BY MAJ GEN HARSHA KAKAR (RETD)
In a drone strike last Friday, the US eliminated General Qassem Soleimani, the commander of Iran’s elite Quds force, at Baghdad airport, just as he was deplaning. General Soleimani was the second most powerful figure in Iran, after Ayatollah Khamenei. He was the architect of Iran’s policy in Iraq, Syria and Lebanon.
Unofficially, he was considered as the vice president of Iran. The drone strike sent shockwaves across the globe.
Within US security circles, he was an even more important target than Osama Bin Laden. There had been multiple attempts on his life earlier. The US justified his elimination by stating, ‘General Soleimani and his Quds force were responsible for the deaths of hundreds of American and coalition service members and the wounding of thousands more.’ While Osama had no national backing, Soleimani was Iranian and had the nation’s backing. Soleimani’s elimination in Iraq implied that the US violated Iraqi airspace without their explicit permission, thus breaking international law. Hence, apart from the Iranians, Iraq was also angered at the US action and are demanding withdrawal of US forces from the country. This would benefit Iran as it had for considerable time been seeking US pull out from Iran.
The US on the other hand is unwilling to leave Iraq with Trump claiming that the expenditure incurred on airfields in the country would need to be repaid first. In addition, he has threatened Baghdad with sanctions, in case it insists on US withdrawal. Thus, the US would be an unwelcome force in Iraq and open to being targeted. It is already seeking withdrawal from Afghanistan. Thus, once it leaves, it enables Iran to expand its influence.
Moscow and Beijing conveyed their concerns as the US action displayed its arrogance to international norms. They are supporting Iran while seeking both sides display restraint. Members of the US Congress had mixed opinions. Many supported the elimination. Those who opposed it believed that Iran would react to the killing as it has promised to do, leading to escalation of violence in the region and drawing the US into another unwinnable war. They claimed that Trump seeks to divert his impeachment proceedings by opting for a conflict.
To counter any military action by Iran, the US has moved additional troops into the Gulf region. Trump even threatened Iran by stating that in case of a retaliation, he would target 52 Iranian sites, a symbolic gesture to the 52 hostages from the US embassy held by Iran in 1979. Iran retaliated by stating that 35 US targets were within their range.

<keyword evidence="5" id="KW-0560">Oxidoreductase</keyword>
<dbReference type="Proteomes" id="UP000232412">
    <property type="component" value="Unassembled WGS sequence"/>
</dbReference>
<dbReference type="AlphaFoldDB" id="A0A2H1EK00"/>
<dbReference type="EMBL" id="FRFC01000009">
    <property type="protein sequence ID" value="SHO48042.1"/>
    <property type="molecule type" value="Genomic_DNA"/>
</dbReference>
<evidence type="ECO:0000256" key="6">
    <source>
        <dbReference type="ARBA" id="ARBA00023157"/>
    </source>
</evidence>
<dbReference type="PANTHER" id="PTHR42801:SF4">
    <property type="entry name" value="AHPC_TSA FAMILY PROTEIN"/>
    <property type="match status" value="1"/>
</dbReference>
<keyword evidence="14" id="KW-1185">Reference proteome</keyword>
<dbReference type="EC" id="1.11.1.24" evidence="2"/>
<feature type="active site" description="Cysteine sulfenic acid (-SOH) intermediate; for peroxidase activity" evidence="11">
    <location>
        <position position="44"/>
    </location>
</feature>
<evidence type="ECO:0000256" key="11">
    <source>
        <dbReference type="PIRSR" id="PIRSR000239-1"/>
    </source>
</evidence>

The US Secretary of State, Mike Pompeo, spoke to global leaders on the killing, explaining the US viewpoint. The reactions were not as forthcoming as expected. He stated, ‘Frankly, the Europeans have not been as helpful as I wish they could be. The Brits, French and the Germans all need to understand that what we did saved lives in Europe as well.’ Clearly,
the Europeans did not desire any escalation in region. The EU has asked the Iranian foreign minister to come forward for talks. Some even requested Iran to continue adhering to the Nuclear Arms Deal. Thus, the US is almost alone in case of any escalation.
In Pakistan, Pompeo spoke not to his counterpart SM Qureshi, but to their army chief, displaying to the global community as to who calls the shots in Pakistan. Bajwa called for de-escalation and reduction of tensions, tacitly supporting US actions. In return, Trump recommenced military to military cooperation with Pakistan. Soleimani was expected to be behind attacks on the Pak army by the Baluch freedom fighters and hence Pak was happy to see him go. Trump stated that Soleimani also had a hand in terror strikes as far as Delhi, possibly hinting at the blast which injured the wife of the Israeli Military attachéin Feb 2012.
India called for reduction in tensions. The Indian foreign ministry spokesman Raveesh Kumar advocated restraint and underlined the need for ‘peace, stability, and security in this region.’ India is walking a tightrope.
While it is developing Chabahar as a link to Central Asia, it has reduced oil imports from Iran and is closely allied with the US. Simultaneously, it seeks to maintain ties with Iran. Hence, it avoided taking sides. Presently there is unlikely to be any impact on Indian development of the Chabahar port, unless there is further escalation and the US targets Iran directly.
Global impact of the strike has already been felt. Oil prices are on the rise impacting economy of developing nations, including India. This would benefit the US as demands for its oil would increase. The 14 Sep drone strike on Saudi oil facilities by the Houthi rebels increased international concern and demands for US oil. Another devastating strike could impact global economy and lead to the US being blamed for global economic instability.
A major fallout of the strike would be an increased determination within Iran to develop nuclear weapons as a counter to US pre-emptive actions. They would, despite international pressure, rapidly seek to develop nuclear weapons. To this end they have already walked out of the nuclear deal signed in 2015, which Trump withdrew from and imposed sanctions.